The original light touch pencil sketch marks are burnt off in firing, which makes outlining the fine detail difficult on faces for example. You cant see where you have outlined in paint and what is pencil. None of yer fine finicky model paint brushes here either!

As well as painted detail, you can scratch lines into the ceramic paint to create  the shiny white dot of well polished black boots or a line of braid, then picked out with yellow paint.

Two to three hours of design and paint, tea and cake, quickly  shoot by, so you have to restrict the complexity of your design to what can be finished in the time. This is why I kept the toy fort sketchy in outline.

IMG_2129
Trumpet and drum for the marching rhythm.

The whole circular parade on a plate design started with this rushing private soldier, who has either  just slipped or is rushing to catch up the others. He has earned a suitable glare from a stern looking Sergeant Major.

 

IMG_2133
Keep up there now! Steady on parade …

 

The toy soldier plate will eventually be framed and hung above my work desk at home as part of my toy soldier collection.

I enjoyed the experience very much. I hope one day to do another session and paint a toy soldier design on a different object such as a mug to store my paintbrushes and pencils in.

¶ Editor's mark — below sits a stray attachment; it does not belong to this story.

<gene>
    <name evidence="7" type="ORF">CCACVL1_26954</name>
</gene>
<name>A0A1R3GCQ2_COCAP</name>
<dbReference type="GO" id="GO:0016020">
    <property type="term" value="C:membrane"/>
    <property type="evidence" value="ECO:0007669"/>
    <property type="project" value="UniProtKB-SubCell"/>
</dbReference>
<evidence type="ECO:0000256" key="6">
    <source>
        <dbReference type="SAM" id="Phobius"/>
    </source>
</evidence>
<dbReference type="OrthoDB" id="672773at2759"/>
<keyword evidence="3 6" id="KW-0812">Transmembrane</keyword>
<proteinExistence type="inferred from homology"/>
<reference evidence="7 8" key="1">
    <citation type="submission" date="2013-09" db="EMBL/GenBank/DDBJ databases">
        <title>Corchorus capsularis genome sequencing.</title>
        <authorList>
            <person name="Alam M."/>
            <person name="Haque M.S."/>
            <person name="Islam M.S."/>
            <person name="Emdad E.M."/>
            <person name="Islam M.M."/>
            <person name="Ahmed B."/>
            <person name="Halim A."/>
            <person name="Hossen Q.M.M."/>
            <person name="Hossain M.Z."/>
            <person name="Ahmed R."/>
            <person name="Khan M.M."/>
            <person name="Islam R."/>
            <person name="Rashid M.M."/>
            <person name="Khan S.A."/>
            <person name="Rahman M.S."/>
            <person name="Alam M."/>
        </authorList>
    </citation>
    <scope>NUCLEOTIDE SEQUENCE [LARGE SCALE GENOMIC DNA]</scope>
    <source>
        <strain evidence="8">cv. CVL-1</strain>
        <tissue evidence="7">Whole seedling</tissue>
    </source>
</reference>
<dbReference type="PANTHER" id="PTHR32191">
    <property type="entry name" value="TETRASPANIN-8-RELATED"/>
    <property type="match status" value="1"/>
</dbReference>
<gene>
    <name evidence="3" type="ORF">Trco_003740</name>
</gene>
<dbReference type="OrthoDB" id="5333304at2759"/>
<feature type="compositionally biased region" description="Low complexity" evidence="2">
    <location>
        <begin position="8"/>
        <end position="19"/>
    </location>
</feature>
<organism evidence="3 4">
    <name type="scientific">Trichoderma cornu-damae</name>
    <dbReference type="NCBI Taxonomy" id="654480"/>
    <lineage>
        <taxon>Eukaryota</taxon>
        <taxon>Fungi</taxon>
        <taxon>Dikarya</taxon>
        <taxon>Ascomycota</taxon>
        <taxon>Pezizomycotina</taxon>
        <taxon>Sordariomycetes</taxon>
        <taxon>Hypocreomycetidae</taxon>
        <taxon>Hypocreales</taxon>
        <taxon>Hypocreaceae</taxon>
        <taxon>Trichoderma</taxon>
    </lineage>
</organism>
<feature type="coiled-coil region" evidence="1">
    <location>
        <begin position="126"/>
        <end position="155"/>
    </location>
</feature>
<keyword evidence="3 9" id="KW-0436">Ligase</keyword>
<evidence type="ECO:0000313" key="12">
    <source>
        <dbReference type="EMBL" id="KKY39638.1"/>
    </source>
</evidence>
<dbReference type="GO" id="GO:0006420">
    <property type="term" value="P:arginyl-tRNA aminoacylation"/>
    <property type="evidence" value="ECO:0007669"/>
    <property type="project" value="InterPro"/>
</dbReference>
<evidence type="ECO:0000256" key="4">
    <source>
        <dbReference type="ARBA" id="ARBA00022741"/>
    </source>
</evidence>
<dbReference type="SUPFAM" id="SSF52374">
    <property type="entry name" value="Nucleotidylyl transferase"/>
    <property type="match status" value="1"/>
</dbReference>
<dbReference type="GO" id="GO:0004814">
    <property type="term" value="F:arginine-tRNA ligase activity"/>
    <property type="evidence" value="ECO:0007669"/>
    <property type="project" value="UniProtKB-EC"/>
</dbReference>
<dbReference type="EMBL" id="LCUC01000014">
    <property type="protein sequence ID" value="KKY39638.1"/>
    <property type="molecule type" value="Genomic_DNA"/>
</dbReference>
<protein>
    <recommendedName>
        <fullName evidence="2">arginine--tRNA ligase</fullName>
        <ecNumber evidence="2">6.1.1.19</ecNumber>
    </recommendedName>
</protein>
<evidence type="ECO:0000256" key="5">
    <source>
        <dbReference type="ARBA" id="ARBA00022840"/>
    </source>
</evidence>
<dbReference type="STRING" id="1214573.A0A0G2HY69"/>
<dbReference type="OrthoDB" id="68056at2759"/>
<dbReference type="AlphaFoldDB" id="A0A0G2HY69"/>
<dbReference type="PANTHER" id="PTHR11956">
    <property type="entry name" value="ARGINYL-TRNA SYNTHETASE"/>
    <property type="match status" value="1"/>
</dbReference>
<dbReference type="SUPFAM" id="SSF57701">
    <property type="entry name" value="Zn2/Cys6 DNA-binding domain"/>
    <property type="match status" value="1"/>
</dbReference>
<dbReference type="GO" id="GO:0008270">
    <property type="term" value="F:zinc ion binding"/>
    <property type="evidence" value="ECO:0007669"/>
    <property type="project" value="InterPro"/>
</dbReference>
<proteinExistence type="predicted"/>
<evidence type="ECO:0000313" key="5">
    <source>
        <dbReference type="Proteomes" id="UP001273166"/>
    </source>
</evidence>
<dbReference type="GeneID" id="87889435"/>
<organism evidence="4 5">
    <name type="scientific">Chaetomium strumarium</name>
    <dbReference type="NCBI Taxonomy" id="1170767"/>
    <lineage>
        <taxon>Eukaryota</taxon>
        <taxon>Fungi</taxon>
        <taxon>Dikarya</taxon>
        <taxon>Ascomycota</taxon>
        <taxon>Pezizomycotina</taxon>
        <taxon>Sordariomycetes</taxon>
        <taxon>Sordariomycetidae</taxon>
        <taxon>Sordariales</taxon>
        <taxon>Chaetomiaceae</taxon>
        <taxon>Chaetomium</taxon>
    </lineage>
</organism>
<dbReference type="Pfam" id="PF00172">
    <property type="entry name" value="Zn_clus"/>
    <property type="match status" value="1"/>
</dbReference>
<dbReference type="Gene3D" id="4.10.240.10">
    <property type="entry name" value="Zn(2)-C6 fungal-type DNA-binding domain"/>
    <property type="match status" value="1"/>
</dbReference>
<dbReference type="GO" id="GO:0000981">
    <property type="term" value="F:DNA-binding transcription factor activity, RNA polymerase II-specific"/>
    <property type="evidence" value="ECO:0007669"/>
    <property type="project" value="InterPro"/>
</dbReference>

I must admit to a new found respect for the skill of painted ceramics and even transfer prints like the Cath Kidston guardsman range of mugs and everyday items https://manoftinblog.wordpress.com/2016/06/13/cath-kidston-guardsmen/

 

Many thanks to Clair Roberts at the Kitchen Front http://www.thekitchenfront.co.uk/creative-skill-workshops-bude/

Blogposted by Mark, Man of TIN blog, Inglorious 12th August 2017

 

 

 

Advertisements

National Service Days # 1

image
Britain’s Herald plastic soldier National Serviceman and metal Britain’s grey sentry box. (Photo / figure: Man of TIN)

Happy Father’s Day!

My Family History in Toy Soldiers Part 2.

Part 1 for Father’s Day 2016 covered my Dad and RAF Grandad’s War wartime experiences through a Britain’s RAF Firefighter figure. https://manoftinblog.wordpress.com/2016/07/20/fathers-day-raf-firefighter/